Trans Internet-Zeitschrift für Kulturwissenschaften 0. Nr. August 1997

Project: Austrian Literary History(1)
Stages of Work and Plans

Herbert Arlt (Vienna)


1. Institute for Research and Promotion of Austrian and International Literary Processes
2. Internet
3. Boundary Conditions
4. Defining the subject
5. Approach


Ever since I became a student of German Studies starting in 1978 in Salzburg, I have been aware, that the term "Austrian Literature' hardly plays any role for students at the beginning of their studies (and this would also be true for students of "German Studies" at the other Austrian universities). It was only during the course of our studies (especially in the dissertation-seminars of Walter Weiss) that many of us got acquainted with the scientific discussions on Austrian literature (although by that time itself articles with divergent positions also appeared sporadically in the media and several books on the subject were available).(2) But even at the end of the eighties the concept was not yet generally accepted in the promotion of scholarship in Austria. An excerpt from an expert opinion on the "theory of Austrian literature" published in 1989 read as follows: "With regard to the past (here particularly the 18th, 19th centuries – H.A.) I fundamentally doubt that it existed."

Even the studies, conferences on Soyfer(3), which for many were the starting point among other things for reflections and concepts on Austrian literature, show that an explicit engagement with Austrian literature is linked to discussions of basic questions which are being carried on in literary studies. However, with regard to Austrian literature, these discussions often have a limited horizon clearly characterized by methodological reduction and a narrow worldview when compared to the breadth of other methodological discussions. In particular, the Salzburg project of an Austrian literary history clearly went conceptually beyond these limits(4) but the preconditions just did not exist in the eighties for a systematic approach to such a vast amount of material.

For these reasons it was undoubtedly important and profitable to first approach the problematic of describing an Austrian literature in the seventies and eighties through critical studies of the history of scholarship, partially new discoveries, building of archives, bilateral symposia etc.(5). That such descriptions in this phase could only emerge from bringing together special findings also follows from the structure of the archives, the form of the organisation of scholarship in "German Studies"(6), the processing of information, the big gaps which existed and exist.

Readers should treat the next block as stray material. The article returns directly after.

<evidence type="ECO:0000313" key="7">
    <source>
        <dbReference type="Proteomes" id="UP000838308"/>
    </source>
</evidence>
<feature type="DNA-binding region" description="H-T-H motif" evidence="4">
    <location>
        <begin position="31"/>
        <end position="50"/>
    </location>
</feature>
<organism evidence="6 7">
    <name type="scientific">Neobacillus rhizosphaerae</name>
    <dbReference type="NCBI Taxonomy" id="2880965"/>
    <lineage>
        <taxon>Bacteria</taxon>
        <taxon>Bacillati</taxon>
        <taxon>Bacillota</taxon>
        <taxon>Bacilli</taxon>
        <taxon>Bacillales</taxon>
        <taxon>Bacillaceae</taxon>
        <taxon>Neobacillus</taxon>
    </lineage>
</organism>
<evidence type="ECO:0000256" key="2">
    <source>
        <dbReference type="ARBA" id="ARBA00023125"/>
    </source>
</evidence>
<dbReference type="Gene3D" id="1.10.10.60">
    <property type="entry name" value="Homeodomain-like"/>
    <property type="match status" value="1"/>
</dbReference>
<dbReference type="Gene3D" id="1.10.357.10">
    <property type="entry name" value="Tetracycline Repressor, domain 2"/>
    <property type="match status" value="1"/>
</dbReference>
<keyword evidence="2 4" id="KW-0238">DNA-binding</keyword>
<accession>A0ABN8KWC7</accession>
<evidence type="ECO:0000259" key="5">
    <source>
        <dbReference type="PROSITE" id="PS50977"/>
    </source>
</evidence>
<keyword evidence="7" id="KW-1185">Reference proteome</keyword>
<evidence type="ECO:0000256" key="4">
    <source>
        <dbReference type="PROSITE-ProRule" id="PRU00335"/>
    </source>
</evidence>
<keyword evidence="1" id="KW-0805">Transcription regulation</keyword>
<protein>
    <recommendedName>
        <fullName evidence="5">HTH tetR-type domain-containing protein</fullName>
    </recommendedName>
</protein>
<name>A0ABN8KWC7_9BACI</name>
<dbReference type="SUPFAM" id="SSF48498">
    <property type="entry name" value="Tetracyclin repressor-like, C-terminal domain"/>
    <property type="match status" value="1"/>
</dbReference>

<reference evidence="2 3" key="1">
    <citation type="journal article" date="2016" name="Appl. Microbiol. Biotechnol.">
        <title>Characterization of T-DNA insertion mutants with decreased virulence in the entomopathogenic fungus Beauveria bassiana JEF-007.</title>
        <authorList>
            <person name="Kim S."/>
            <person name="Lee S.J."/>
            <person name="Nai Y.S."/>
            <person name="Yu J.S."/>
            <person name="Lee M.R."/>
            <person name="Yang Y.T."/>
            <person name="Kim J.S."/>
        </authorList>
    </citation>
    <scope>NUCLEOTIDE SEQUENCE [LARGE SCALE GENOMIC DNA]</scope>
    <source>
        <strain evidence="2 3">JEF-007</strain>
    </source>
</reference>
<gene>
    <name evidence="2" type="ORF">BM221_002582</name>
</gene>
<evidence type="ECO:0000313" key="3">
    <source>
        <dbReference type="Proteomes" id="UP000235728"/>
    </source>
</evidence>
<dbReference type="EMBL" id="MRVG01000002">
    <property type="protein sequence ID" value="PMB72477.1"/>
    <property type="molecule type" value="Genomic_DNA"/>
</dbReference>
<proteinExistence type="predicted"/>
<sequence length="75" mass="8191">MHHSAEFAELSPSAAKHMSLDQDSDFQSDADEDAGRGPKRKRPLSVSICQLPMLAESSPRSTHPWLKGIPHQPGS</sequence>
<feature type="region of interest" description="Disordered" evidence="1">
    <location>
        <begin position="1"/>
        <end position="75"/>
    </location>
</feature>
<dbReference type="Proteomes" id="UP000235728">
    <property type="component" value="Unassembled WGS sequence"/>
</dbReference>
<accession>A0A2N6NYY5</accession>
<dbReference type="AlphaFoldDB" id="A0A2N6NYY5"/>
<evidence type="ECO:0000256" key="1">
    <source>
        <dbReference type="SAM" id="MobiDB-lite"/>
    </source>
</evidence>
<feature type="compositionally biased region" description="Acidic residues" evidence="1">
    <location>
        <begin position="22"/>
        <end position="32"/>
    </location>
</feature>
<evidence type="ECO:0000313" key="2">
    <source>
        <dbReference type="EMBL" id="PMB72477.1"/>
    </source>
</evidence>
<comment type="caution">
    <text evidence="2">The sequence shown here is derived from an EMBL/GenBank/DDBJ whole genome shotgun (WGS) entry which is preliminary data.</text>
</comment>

1. Institute for Research and Promotion of Austrian and International Literary Processes(7)

In this phase of the discussions on Austrian Literature, which was connected to some extent with new research findings in cultural studies and with a wide-ranging process of internationalisation, the founding of the "Institute for Research and Promotion of Austrian and International Literary Processes" in November 1994 represented an attempt to establish a broad cooperation. The form of cooperation is an international association of scholars which still worked and works with the old structures of communication (conferences, meetings, circulars, books, etc.). But from the very beginning new suggestions were put forward for the crossing of borders and for a synthesis of specialised knowledge.(8).

The first steps towards working out new foundations were the conference in Riverside (1995)(9), the meeting in Vienna (1996), the conference in St.Petersburg (1996) and the meeting in New Dehli (1996).

These meetings were accompanied by studies, 2 series of books of the Institute, experiments on data collection (for eg. the Soyfer-archive), establishing the institutional structures.

The following may be considered as provisional results of these activities:

1.1. A paradigm change was made after long years of efforts of many scholars and institutions. The focus is no longer as in the seventies and eighties on the "for and against" of an Austrian literature, but on the compiling of data banks and literary histories.

1.2. Austrian Literature is a literature in several languages.(10)

1.3. No canon is to be worked out. The issue is rather of a broad approach to the subject with all its constradictions

2. Internet

Proceeding on the assumption that research structures based on division of labour cannot be brought to a synthesis through an act of volition, one has to look for ways and means that have such structures as their starting point. Now that the subject of "Austrian Literature" has begun to acquire greater international acceptance, the next step is to establish an appropriate for for bringing together the results of research. The use of the INTERNET offers itself as such a new step. In this regard the following partial steps are planned: